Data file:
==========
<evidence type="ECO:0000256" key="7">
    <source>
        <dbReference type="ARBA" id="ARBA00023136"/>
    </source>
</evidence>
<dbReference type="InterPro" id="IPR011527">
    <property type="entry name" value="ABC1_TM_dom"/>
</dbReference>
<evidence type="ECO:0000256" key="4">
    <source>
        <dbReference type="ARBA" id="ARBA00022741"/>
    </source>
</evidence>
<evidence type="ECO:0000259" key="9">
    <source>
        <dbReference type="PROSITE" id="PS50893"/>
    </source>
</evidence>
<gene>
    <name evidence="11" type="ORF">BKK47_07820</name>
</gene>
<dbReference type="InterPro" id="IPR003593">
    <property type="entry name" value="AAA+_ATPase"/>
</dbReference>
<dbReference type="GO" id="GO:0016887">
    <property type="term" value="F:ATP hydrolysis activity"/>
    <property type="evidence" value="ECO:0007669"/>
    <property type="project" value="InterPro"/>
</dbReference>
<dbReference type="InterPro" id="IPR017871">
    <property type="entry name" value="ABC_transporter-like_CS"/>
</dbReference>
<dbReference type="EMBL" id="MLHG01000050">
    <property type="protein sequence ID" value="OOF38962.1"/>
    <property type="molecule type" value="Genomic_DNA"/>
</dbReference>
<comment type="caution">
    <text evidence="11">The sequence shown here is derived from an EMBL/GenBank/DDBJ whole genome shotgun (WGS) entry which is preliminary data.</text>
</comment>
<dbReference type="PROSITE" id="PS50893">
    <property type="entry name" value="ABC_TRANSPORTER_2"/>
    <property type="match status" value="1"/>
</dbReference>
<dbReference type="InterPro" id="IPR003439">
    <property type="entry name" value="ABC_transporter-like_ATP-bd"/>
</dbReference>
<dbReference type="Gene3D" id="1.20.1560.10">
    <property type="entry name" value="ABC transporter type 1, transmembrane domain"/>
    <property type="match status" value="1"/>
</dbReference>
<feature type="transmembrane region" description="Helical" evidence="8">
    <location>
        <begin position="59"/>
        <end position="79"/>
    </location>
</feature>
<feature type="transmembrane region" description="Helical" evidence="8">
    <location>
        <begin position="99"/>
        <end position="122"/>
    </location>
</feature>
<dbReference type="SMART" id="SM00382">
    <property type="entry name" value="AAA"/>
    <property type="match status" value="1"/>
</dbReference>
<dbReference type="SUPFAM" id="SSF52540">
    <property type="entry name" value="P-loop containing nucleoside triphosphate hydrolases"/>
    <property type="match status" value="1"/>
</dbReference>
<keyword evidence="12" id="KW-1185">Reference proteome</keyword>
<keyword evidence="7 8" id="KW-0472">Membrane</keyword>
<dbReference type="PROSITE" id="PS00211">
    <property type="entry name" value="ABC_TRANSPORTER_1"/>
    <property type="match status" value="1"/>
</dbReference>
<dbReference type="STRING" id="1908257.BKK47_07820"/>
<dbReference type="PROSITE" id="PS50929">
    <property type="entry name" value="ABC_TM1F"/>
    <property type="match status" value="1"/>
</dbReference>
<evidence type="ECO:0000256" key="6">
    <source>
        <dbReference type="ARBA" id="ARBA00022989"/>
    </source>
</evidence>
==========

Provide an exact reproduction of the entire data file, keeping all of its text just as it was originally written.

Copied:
<evidence type="ECO:0000256" key="7">
    <source>
        <dbReference type="ARBA" id="ARBA00023136"/>
    </source>
</evidence>
<dbReference type="InterPro" id="IPR011527">
    <property type="entry name" value="ABC1_TM_dom"/>
</dbReference>
<evidence type="ECO:0000256" key="4">
    <source>
        <dbReference type="ARBA" id="ARBA00022741"/>
    </source>
</evidence>
<evidence type="ECO:0000259" key="9">
    <source>
        <dbReference type="PROSITE" id="PS50893"/>
    </source>
</evidence>
<gene>
    <name evidence="11" type="ORF">BKK47_07820</name>
</gene>
<dbReference type="InterPro" id="IPR003593">
    <property type="entry name" value="AAA+_ATPase"/>
</dbReference>
<dbReference type="GO" id="GO:0016887">
    <property type="term" value="F:ATP hydrolysis activity"/>
    <property type="evidence" value="ECO:0007669"/>
    <property type="project" value="InterPro"/>
</dbReference>
<dbReference type="InterPro" id="IPR017871">
    <property type="entry name" value="ABC_transporter-like_CS"/>
</dbReference>
<dbReference type="EMBL" id="MLHG01000050">
    <property type="protein sequence ID" value="OOF38962.1"/>
    <property type="molecule type" value="Genomic_DNA"/>
</dbReference>
<comment type="caution">
    <text evidence="11">The sequence shown here is derived from an EMBL/GenBank/DDBJ whole genome shotgun (WGS) entry which is preliminary data.</text>
</comment>
<dbReference type="PROSITE" id="PS50893">
    <property type="entry name" value="ABC_TRANSPORTER_2"/>
    <property type="match status" value="1"/>
</dbReference>
<dbReference type="InterPro" id="IPR003439">
    <property type="entry name" value="ABC_transporter-like_ATP-bd"/>
</dbReference>
<dbReference type="Gene3D" id="1.20.1560.10">
    <property type="entry name" value="ABC transporter type 1, transmembrane domain"/>
    <property type="match status" value="1"/>
</dbReference>
<feature type="transmembrane region" description="Helical" evidence="8">
    <location>
        <begin position="59"/>
        <end position="79"/>
    </location>
</feature>
<feature type="transmembrane region" description="Helical" evidence="8">
    <location>
        <begin position="99"/>
        <end position="122"/>
    </location>
</feature>
<dbReference type="SMART" id="SM00382">
    <property type="entry name" value="AAA"/>
    <property type="match status" value="1"/>
</dbReference>
<dbReference type="SUPFAM" id="SSF52540">
    <property type="entry name" value="P-loop containing nucleoside triphosphate hydrolases"/>
    <property type="match status" value="1"/>
</dbReference>
<keyword evidence="12" id="KW-1185">Reference proteome</keyword>
<keyword evidence="7 8" id="KW-0472">Membrane</keyword>
<dbReference type="PROSITE" id="PS00211">
    <property type="entry name" value="ABC_TRANSPORTER_1"/>
    <property type="match status" value="1"/>
</dbReference>
<dbReference type="STRING" id="1908257.BKK47_07820"/>
<dbReference type="PROSITE" id="PS50929">
    <property type="entry name" value="ABC_TM1F"/>
    <property type="match status" value="1"/>
</dbReference>
<evidence type="ECO:0000256" key="6">
    <source>
        <dbReference type="ARBA" id="ARBA00022989"/>
    </source>
</evidence>